“Egypt is the gift of the Nile.” ( Herodotus)
Upon our return to Aswan (population 2 million) from Abu Simbel in the southern tip of Egypt, we were delivered to our cruise boat. These cruise boats do not resemble western cruise ships. Rather, they are large flat bottom boats with about 5 decks stacked like an oval shaped wedding cake. A gang plank led to a large glass door through which we entered a two storey tall lobby with stained glass ceiling. From here a curved wooden staircase led down to the dining room and up to two decks of cabins, as well as an outer deck with swimming pool and easy chairs.
Our cabin was a lovely room with kingsize bed, two easy chairs, a small fridge, a bathroom and a balcony with two chairs. The total fare for a 4 day cruise, including all food except drinks, all sightseeing, all entrance fees for archeological sites, a private guide (which we had not realized until it happened), and all transportation to and from the boat, came to about 600 US for both of us.
The capacity of the Sonesta Moon Goddess, our ship, was 225 people but we cruised with only 40 people on board, an illustration of how tourism has declined across Egypt. At major sites, our guide would sigh “There used to be long line-ups here to enter the tomb,” but now we walked right up and often were one of just a few visitors. Most of our photos show no other people.
We had no idea that our fabulous guide from Abu Simbel would accompany us for the entire trip. He had a room on the ships and also ate all meals there with other guides. Guides can speak a wide variety of languages: we heard Spanish, French, Italian, German and more. Ours was a very knowledgable guide who had taught many of the younger ones, had a wicked sense of humour and knew everything!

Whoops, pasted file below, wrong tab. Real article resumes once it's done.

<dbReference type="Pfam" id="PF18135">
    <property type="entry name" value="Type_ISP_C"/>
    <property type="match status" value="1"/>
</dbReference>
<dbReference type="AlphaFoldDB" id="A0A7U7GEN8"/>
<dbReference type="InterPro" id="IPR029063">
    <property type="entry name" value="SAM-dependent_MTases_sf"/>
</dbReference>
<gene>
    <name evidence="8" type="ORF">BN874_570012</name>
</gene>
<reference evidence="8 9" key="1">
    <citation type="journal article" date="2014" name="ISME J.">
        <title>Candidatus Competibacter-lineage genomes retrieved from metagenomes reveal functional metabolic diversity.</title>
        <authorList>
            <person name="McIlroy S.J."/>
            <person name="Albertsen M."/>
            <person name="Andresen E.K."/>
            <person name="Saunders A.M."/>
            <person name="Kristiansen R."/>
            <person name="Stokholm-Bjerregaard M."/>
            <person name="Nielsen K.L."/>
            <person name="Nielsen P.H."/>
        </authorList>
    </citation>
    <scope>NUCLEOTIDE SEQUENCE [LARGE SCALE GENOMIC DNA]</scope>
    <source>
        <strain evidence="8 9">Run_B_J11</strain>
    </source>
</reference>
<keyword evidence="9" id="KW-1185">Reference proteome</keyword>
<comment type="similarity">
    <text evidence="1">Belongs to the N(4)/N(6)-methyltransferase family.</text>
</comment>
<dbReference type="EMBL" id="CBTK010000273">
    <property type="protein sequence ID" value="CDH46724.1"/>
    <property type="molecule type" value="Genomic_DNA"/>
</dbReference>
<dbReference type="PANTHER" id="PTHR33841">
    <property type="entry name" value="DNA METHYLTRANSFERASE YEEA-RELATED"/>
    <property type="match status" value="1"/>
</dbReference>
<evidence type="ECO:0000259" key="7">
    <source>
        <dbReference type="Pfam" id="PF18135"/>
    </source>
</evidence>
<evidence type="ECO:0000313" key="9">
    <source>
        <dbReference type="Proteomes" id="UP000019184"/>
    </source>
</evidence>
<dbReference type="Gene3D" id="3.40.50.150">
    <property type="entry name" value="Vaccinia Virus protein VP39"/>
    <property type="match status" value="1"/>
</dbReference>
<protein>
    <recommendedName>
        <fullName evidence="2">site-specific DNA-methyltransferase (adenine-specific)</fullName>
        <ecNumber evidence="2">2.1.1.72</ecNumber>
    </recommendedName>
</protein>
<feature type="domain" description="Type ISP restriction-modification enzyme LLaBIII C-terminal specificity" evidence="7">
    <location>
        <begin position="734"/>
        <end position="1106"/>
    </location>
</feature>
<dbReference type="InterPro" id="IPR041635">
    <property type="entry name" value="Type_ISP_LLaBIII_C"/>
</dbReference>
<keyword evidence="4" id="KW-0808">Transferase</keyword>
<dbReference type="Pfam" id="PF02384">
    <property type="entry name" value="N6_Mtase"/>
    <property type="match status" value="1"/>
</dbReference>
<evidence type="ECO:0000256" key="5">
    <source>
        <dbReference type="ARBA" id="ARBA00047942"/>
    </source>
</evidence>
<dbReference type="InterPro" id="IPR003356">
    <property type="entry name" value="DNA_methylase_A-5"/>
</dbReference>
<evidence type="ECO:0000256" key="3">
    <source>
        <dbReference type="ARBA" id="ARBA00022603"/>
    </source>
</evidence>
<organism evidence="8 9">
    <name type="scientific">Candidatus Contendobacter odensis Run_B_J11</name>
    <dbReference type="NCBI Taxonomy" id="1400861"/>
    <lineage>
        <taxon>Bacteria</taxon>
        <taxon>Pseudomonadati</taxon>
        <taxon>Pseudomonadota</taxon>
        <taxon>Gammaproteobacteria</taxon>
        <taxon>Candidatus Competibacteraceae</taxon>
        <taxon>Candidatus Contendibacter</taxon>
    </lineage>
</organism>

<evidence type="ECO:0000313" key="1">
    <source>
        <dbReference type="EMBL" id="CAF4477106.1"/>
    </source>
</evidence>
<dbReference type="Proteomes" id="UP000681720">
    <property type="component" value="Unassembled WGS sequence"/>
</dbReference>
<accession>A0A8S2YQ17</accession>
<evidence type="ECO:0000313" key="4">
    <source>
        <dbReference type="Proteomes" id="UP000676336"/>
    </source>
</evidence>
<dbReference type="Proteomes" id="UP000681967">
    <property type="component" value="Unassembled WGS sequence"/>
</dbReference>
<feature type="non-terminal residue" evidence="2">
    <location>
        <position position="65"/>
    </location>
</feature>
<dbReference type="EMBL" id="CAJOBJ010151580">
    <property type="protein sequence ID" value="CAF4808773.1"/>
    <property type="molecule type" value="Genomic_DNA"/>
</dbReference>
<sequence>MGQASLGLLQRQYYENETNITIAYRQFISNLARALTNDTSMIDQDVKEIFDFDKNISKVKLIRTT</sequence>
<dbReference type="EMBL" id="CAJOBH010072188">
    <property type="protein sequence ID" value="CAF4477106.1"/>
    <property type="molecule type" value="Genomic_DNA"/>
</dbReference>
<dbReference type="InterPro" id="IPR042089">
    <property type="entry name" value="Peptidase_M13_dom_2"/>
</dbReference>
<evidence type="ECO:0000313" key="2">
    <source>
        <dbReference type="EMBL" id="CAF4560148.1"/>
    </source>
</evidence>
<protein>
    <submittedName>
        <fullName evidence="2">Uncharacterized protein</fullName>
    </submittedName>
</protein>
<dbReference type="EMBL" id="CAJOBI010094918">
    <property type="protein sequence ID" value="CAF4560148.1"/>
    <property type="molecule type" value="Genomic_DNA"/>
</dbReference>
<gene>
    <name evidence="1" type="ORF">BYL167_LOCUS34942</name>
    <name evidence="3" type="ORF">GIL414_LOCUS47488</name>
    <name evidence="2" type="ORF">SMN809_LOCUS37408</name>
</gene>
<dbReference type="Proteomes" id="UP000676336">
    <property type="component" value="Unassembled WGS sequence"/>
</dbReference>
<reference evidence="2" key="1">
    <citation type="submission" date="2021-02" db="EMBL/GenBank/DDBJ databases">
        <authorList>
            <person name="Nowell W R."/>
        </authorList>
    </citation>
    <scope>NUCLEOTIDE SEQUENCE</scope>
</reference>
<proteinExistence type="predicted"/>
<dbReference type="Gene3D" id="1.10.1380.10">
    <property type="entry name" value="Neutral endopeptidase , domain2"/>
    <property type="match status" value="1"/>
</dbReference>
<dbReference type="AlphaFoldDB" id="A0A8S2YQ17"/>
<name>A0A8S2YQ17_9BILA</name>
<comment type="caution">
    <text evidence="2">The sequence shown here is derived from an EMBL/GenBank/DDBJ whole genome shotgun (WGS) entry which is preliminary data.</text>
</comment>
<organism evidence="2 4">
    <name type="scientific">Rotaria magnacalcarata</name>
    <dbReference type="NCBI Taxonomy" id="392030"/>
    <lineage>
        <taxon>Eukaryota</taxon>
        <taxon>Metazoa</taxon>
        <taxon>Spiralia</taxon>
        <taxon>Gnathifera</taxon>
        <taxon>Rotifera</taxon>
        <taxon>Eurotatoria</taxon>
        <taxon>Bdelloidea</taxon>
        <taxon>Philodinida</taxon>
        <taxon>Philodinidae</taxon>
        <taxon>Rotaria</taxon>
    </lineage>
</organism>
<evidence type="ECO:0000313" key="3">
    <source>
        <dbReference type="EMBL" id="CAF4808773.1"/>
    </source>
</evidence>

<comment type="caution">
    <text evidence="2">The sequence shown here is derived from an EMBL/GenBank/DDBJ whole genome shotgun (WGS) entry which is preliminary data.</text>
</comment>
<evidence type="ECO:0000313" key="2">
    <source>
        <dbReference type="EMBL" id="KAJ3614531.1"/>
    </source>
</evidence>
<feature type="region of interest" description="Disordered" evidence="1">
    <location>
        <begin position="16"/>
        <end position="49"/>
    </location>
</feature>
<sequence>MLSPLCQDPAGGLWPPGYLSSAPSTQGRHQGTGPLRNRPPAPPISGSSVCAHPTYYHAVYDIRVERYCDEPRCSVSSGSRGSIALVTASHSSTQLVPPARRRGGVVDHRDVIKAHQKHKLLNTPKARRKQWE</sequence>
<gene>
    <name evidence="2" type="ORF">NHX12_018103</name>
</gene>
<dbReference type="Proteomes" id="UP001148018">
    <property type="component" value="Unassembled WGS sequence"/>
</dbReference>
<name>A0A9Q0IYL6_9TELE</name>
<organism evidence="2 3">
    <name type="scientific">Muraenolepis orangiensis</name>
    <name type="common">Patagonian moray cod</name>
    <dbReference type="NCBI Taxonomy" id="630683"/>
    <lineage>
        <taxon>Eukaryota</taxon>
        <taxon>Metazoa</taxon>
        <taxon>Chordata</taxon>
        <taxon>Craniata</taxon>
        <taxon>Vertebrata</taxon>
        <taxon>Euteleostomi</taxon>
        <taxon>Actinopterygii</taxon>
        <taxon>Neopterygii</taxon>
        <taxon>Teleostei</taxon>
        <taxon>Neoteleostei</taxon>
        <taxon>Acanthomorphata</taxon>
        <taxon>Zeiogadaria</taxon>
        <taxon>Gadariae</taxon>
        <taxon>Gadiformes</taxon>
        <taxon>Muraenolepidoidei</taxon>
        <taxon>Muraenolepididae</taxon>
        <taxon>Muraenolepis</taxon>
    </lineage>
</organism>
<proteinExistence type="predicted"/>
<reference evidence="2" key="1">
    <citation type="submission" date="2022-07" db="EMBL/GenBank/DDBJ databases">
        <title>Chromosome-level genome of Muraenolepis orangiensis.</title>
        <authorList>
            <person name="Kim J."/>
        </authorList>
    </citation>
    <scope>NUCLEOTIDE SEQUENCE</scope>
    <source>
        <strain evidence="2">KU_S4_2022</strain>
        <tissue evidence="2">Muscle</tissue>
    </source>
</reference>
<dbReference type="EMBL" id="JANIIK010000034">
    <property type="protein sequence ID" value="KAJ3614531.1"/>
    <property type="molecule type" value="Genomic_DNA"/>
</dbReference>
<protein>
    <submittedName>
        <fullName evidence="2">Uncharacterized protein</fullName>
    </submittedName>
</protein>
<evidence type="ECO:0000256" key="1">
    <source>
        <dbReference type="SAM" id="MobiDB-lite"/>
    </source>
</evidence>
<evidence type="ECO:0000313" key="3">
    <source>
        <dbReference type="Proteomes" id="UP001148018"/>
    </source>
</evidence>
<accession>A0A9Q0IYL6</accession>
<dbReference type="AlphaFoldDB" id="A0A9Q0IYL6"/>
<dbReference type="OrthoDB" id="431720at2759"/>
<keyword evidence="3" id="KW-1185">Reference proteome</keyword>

Soon we set sail on the Nile. Egypt is a bit of an upside down country! The south is called Upper Egypt, the north is Lower Egypt. The Nile, longest river in the world, flows from south to north. Thus you travel upstream to go south and down stream to go north. Confusing.
The names and dates of gods, pharaohs, ancient sites and temples have my head spinning. There’s no way I can accurately tell you what happened when and to whom, so you’ll have to check out specific events or places online.
The boat sailed fairly fast north with the strong current. We saw Elephantine Island near Aswan and soon green strips with corn fields and palm trees streaked past. Little barefooted children came running down muddy slopes yelling “Hello! Hello!”, waving furiously. We saw cows and goats and dogs. And lots of cats. Of course, Egypt is the land of the mysterious cat and they dwell everywhere in great numbers. We listened to the melodious call of prayers floating on warm wafts of air as we sailed by. Men led donkeys to the river to drink and women hung laundry and blankets from glass-less windows. In larger towns, houses are build of bricks but often houses are the same colour as the local mud.
This very southern region of Egypt is part of the land where the original people lived, the Nubians. They are more African looking and speak their own language.
Without the river Nile, Egypt would be all desert. One broad strip of green runs the length of the country along either side of the river. From the air, the strip looks to range from a few hundred feet to a couple of kilometres wide. Before the dam this was the river’s natural flood plane where fertile silt was deposited with each flood. Since the dam, water is regulated but chemical fertilizer is now needed to grow grain, fruits an vegetables. The dam created Lake Nasser, which hosts about 30,000 crocodiles. All crocs were eliminated from the river itself so that people can once again use it for washing, swimming and leading their cattle to drink.
Our boat docked, together with several other river boats, immediately opposite the Temple of Kom Ombo where it is believed are the very first depictions of medical tools in the hieroglyphs. We also stopped at Edfu where we rode a horse drawn carriage to the temple. I was impressed by the size and height (37 meters) of the temples. Even though this temple was constructed in the century before Christ, it looks newly made from fresh cement. This is because often these temples were completely buried in sand and thus protected from the elements. I always thought that few, faded hieroglyphs were found and am blown away to see every inch of these gigantic monuments covered in letters and pictures that are as clear today as they were 4,000 years ago…
Our guide: firstname.lastname@example.org